Saturday, February 6, 2016

Service with smileys: The Times of India

KOZHIKODE: It is not every day that you appreciate an outgoing police officer's wit and humour. That's probably because it's not often that an officer signs off by tweeting: 'Alvida ... Until we tweet again' as former Mumbai police commissioner Ahmad Javed did. His last act before he handed over the reins of Mumbai police was to create a Twitter handle that turns routine public service messages into witty lines that get furiously retweeted.

Javed isn't alone in using humour, wit and a responsive online persona to draw in the public to clean lakes, report traffic violations or create a dialogue about drug use. A handful of government officials are moving away from drab social media accounts that looked like they were run by bots programmed only to wish followers on public holidays.

One of the earliest chirpy government accounts was ISRO's @MarsOrbiter, which recently wished 'earthlings' #HappyNewYear, while exclaiming, "North pole looks wicked cool here!" In the same vein, Kozhikode collector N Prasanth is 'bro' to his Facebook followers and chats with them about malaria prevention and civil society initiatives late into the night, while Mumbai customs deputy commissioner Kiran Kumar Karlapu is equally comfortable tweeting about gold biscuits recovered from inside water taps as he is about Andhra Pradesh politics.

"If we have to reach out to people, we have to go where they are," says Prasanth. It is the same reason that prompted former Bengaluru police commissioner MN Reddi in 2014 to set up Twitter handles for the force, probably the first for an Indian police department. The tech-savvy, young population of the city was getting restive about rising crime and apparent bureaucratic apathy. Rumours on WhatsApp and Facebook added to the stress levels and Reddi took to Twitter to reach out. "Urban policing is driven a lot by perception. You have to use media so that incorrect information can be corrected," says Reddi. The Bengaluru police's @CPBlr account notched up more than 3.5 lakh followers within a year. In the aftermath of the recent attack on a Tanzanian student by a mob, people used the Twitter handle to exchange information about the assailants.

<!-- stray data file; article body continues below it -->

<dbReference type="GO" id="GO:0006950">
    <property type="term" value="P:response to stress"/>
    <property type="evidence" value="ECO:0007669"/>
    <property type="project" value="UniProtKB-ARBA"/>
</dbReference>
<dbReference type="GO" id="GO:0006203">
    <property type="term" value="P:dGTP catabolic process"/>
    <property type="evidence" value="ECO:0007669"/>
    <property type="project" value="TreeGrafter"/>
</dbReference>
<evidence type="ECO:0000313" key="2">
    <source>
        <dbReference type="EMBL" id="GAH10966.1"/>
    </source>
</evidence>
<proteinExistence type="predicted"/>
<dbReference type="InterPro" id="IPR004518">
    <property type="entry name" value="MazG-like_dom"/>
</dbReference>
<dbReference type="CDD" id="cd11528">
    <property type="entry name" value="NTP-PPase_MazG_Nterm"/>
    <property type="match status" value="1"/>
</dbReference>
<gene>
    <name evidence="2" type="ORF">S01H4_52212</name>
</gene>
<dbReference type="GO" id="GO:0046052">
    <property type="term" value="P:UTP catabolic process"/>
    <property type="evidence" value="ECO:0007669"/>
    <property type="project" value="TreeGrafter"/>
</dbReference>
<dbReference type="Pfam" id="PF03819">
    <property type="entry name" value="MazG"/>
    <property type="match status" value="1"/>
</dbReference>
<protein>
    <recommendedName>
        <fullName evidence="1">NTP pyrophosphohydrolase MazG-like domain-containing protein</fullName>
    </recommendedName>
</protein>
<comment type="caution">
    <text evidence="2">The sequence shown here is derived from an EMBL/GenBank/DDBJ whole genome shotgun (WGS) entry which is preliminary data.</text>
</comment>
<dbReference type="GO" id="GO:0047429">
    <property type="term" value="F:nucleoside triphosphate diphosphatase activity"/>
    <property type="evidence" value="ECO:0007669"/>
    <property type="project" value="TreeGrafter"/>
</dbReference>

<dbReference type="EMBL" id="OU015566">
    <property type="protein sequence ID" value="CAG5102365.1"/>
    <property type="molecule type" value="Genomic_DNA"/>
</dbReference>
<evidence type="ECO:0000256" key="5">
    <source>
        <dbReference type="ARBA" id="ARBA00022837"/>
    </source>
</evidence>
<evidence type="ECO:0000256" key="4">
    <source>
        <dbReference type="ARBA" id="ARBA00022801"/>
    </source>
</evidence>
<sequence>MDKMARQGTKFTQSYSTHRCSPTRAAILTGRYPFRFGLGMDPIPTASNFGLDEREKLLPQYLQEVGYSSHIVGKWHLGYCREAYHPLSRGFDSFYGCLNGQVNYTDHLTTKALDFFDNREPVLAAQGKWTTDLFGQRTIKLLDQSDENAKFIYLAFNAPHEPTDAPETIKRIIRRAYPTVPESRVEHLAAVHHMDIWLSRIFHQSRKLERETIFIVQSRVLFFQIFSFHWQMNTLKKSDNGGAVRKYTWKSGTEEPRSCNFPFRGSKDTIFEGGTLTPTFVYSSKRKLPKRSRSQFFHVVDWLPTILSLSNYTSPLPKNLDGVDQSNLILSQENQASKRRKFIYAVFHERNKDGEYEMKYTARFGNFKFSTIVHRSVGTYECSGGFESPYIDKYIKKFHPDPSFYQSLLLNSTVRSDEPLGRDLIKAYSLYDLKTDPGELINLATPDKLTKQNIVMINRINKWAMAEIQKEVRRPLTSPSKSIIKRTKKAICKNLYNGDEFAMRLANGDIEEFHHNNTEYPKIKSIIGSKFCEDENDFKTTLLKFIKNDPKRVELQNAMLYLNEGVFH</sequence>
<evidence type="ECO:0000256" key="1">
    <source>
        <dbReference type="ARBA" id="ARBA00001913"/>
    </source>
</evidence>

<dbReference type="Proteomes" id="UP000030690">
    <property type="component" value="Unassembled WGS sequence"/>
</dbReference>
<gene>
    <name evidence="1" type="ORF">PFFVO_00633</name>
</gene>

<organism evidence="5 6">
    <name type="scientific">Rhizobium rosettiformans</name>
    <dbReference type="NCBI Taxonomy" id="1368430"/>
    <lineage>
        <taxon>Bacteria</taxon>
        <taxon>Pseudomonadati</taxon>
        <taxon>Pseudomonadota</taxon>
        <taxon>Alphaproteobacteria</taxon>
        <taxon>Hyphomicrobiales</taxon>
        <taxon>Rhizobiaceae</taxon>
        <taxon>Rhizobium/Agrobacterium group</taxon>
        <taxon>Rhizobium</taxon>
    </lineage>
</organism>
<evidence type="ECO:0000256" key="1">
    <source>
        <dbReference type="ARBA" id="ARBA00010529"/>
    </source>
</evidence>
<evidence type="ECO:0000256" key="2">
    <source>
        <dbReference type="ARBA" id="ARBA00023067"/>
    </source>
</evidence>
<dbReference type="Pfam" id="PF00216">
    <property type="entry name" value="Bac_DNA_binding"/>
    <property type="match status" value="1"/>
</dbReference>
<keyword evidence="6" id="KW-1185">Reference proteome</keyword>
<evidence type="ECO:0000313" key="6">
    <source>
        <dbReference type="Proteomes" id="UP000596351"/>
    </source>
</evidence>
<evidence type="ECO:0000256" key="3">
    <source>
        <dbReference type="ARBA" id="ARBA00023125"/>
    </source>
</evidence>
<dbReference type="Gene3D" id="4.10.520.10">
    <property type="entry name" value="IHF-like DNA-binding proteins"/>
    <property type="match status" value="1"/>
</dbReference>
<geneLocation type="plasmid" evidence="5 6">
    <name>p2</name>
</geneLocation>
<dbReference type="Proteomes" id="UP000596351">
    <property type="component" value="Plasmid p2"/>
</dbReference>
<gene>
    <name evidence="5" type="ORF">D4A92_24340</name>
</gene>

Prasanth's "informal and casual style" has landed the Kozhikode district's FB page the highest number of followers among all district administration pages "While most other government pages use it for information dissemination, we are using it for consultation, public grievance redressal and mobilization as well," says Prasanth.

Javed was clear that the public service announcements on drug use and traffic violations had to be catchy enough to grab attention. He sought the services of a digital media agency and came up with witty lines like 'If you roll, we will weed you out. #HoshMeinAao' and 'If you overtake from the left, you can never be right. #FollowTrafficRules'.

Officials say social media is a tricky two-way street. For one, you need to monitor posts and respond to followers immediately. The collector says though he has a social media team he is always at hand through his smartphone. "I handle every message and post personally to keep the identity and individuality of the page. This is not a fan page of some film star that can be outsourced but a tool for administration," says Prasanth.

Sometimes listening to a rant is not enough. What really matters is follow-up action. "Listening is the first step in engaging with somebody," says Reddi, whose team issued Action Taken Reports on complaints. Prasanth famously fed Kozhikode biryani to volunteers who cleaned up a huge lake after reading his FB post seeking hands for the operation.

Though seniors are usually supporters, sometimes the attention could rile a politician or two, unhappy over the fact that social media is cutting red tape and middlemen. The old school of administration, which swears by secrecy, frowns upon community participation and crowdsourcing, mistaking it for publicity, says Prasanth. There is also another problem. "Many expect me to be an online demi god who can solve every problem," he says. The other day, a citizen demanded why the collector wasn't clearing an overflowing drain, which is clearly the civic agency's job. To that, he shrugs and writes "Not my job, but tell me bro, where is this drain?"

That's service with smiley.

Author: Sandhya Soman

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